Tuesday, April 27, 2010

I smiled as he talked

July 16, 1987

I went downtown yesterday on my way to Job Service so that I might find a job. I waited quite a while on the bench at 7-11 down the street. A garbage truck pulled up across the street, two big men got out of the truck both wearing white work gloves and preceded to dig in the garbage - they carried what they could find over to the truck and threw it in. They kept looking at me. I wondered why. They both climbed onto the back, signaling to the driver that it was OK to go and as they drove off they kept looking back at me.

A short while later, I noticed a red truck on the driveway where the garbage truck had stopped. I could not remember if the truck had been there earlier or if it had just arrived. I heard a funny buzzing like a kid's dirt bike and looked at the intersection. A man driving a lawnmower with a canopy cruised through and into the 7-11. Later, I saw him return from whence he came.

The man who had arrived at the bus stop at approximately the same time as I and who had been standing the whole time - looking for buses - decided it was time to sit down. Soon another woman joined us. I knew the bus would come soon now - she looked like she knew what she was doing. I again looked at my money - 2 quarters, one a little older than the other and 2 nickles. I had arranged them so all the heads were up and each at a slight angle to each other. I mixed them up again and as I was arranging them once more when the bus arrived.

I stood up as the two other people quickly formed a line. I decided to wait, seeing that on past experience, drivers don't usually stop at the head of the line, leaving everyone tense and nervous. I boarded the bus last.

At Lake Street, I looked up to discover that I was in an empty bus - not empty of people but empty of all those signs and advertisements you find in all buses. I remembered we were on a white bus - not one of the new white buses but a red one that had been painted white for whatever reason. Oh, so this is what these are like. It was like a zero-gravity chamber.

At the job service counter, I asked about what I ought to do - signed my name on a sheet of paper and began looking over the jobs available for the day in the microfiche.

Soon we were all called to our meeting to be oriented. The man who performed our orientation sounded like a game show host - he was so god-damned enthusiastic about the opportunities he had to offer - I smiled as he talked.

After filling out an application, everyone was assigned a counselor. I was the last one left in the room. The man I was stuck with was very, extremely rude. Not outright but I could sense it. I went back to the microfiche to look for an orderly job. Found one I was looking for and saw a different, nicer counselor who referred me to the job. I sent a cover letter and a resume this morning.

Later I went to the dentist with Aja. He almost killed me. Aja didn't have any cavities.

It seems that this is a laundry list of descriptions of the way My Asperger's presents itself.

I stare at people and wonder why they stare back. It never occurred to me that they stared back  because I stare at them. 

I play with small objects.
Arrange things, anything. Coins, toys, papers, small bits of lint. It is soothing to arrange and rearrange. When I was a child, my favorite pass time was building Lego houses for my bus babies (Fisher Price Little People - I call them bus babies - because they came in a bus...). I would build the same house again, over and over, with minor changes. Always the same. Sometimes I would build hospitals and hotels. Each would have the middle corridor and matching rooms and either a nurse's station (in the middle) or a check in counter (near the door). I love to play by arranging, and repositioning.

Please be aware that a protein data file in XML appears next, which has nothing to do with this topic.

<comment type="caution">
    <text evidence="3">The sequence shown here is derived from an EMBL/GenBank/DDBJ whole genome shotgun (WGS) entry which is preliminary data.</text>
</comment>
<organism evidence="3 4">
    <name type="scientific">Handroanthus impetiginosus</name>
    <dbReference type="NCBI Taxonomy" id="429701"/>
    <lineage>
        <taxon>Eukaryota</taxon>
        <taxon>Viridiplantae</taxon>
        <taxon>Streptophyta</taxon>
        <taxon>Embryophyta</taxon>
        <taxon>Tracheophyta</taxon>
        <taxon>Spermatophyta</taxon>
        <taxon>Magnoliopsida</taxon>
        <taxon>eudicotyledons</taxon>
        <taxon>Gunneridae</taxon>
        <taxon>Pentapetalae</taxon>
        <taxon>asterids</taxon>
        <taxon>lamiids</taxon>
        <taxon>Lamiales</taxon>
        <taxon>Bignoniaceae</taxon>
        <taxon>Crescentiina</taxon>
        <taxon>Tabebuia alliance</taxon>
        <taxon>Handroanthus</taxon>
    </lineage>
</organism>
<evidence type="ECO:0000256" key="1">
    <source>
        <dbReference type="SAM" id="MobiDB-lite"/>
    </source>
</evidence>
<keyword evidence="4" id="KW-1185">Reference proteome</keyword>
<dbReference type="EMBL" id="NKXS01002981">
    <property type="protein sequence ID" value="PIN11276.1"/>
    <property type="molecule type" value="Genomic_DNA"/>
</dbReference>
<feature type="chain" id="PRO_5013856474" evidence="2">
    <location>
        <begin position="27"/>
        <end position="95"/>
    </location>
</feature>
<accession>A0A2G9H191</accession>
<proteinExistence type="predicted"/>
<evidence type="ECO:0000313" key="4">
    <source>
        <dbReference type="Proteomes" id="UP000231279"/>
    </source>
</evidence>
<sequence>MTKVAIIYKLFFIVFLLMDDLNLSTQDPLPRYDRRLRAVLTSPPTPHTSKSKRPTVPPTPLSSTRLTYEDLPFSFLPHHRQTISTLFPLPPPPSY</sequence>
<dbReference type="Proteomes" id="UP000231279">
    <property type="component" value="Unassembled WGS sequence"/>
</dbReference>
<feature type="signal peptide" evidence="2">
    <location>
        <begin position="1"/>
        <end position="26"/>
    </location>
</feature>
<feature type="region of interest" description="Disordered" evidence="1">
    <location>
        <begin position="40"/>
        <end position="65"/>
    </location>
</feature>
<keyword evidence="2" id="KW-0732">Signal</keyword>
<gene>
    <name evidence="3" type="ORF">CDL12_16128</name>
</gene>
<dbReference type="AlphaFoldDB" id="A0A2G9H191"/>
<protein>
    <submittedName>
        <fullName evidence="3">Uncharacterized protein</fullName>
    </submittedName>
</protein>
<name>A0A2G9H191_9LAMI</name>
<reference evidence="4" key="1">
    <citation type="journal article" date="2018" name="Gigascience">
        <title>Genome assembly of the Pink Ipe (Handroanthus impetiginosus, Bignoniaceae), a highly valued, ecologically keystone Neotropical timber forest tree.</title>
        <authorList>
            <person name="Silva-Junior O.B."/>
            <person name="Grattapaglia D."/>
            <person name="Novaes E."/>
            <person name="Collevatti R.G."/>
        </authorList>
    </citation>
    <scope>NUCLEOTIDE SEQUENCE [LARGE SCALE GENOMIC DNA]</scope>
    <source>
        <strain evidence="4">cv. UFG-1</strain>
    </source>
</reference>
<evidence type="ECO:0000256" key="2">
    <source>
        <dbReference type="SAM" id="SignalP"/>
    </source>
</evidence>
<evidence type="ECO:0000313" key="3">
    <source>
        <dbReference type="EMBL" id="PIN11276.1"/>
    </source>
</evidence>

I mind read. My underdeveloped Theory of Mind (ToM) skills made me believe that I knew the intentions of of others. I knew the bus driver didn't stop at the head of the line because it amused him - a little game to play to make the day go by faster. Well, if I were a bus driver, that's what I would do. 

I stick to the edges. If I am in a group, I like to be on the edge. I prefer the front, so I can pretend there isn't anyone else. If I can't be in front, I like to stick to the edges of a group. In a line, I prefer to be first or last. If the line is very long, I will leave plenty of room between myself and the person in front of me, hoping the person behind me follows suit. I hate to be near people I don't know. I don't want them to touch me. It scares me. I avoid crowded places.

I am really rude. My rudeness brings out the worst in people. "The man I was stuck with was very, extremely rude." People I interact with, that I want something from - I am quick to judge. I immediately like or dislike people. I treat people who I immediately distrust/dislike as if they are the lowest order of life forms on earth. I am rude. I always thought it was THEM - not me. I am trying really hard to not be rude to people. It is extremely difficult. Sometimes something snaps inside me - the Aspergian - and I sneer at you, I roll my eyes, I discount your words, I wave you away with my hand.

I feel pain. Actually, I feel my whole body. Every part of it. All the time. I feel my clothes. I feel the hairs on the back of my neck. I feel my eyelids touch when I blink. I feel my insides, my bones, my muscles, my joints. I can pinpoint in my belly where the adrenalin enters my body. I feel when hormones are released that cause excitement, sadness, anxiety. All of my "emotions" are physical feelings. I used to have a high tolerance for pain when I trusted who was inflicting or caring for my pain, but at some point - I know I could look up the date - I stopped having any tolerance for pain. A sore thumb becomes all I think. Pain. I can't take pain.

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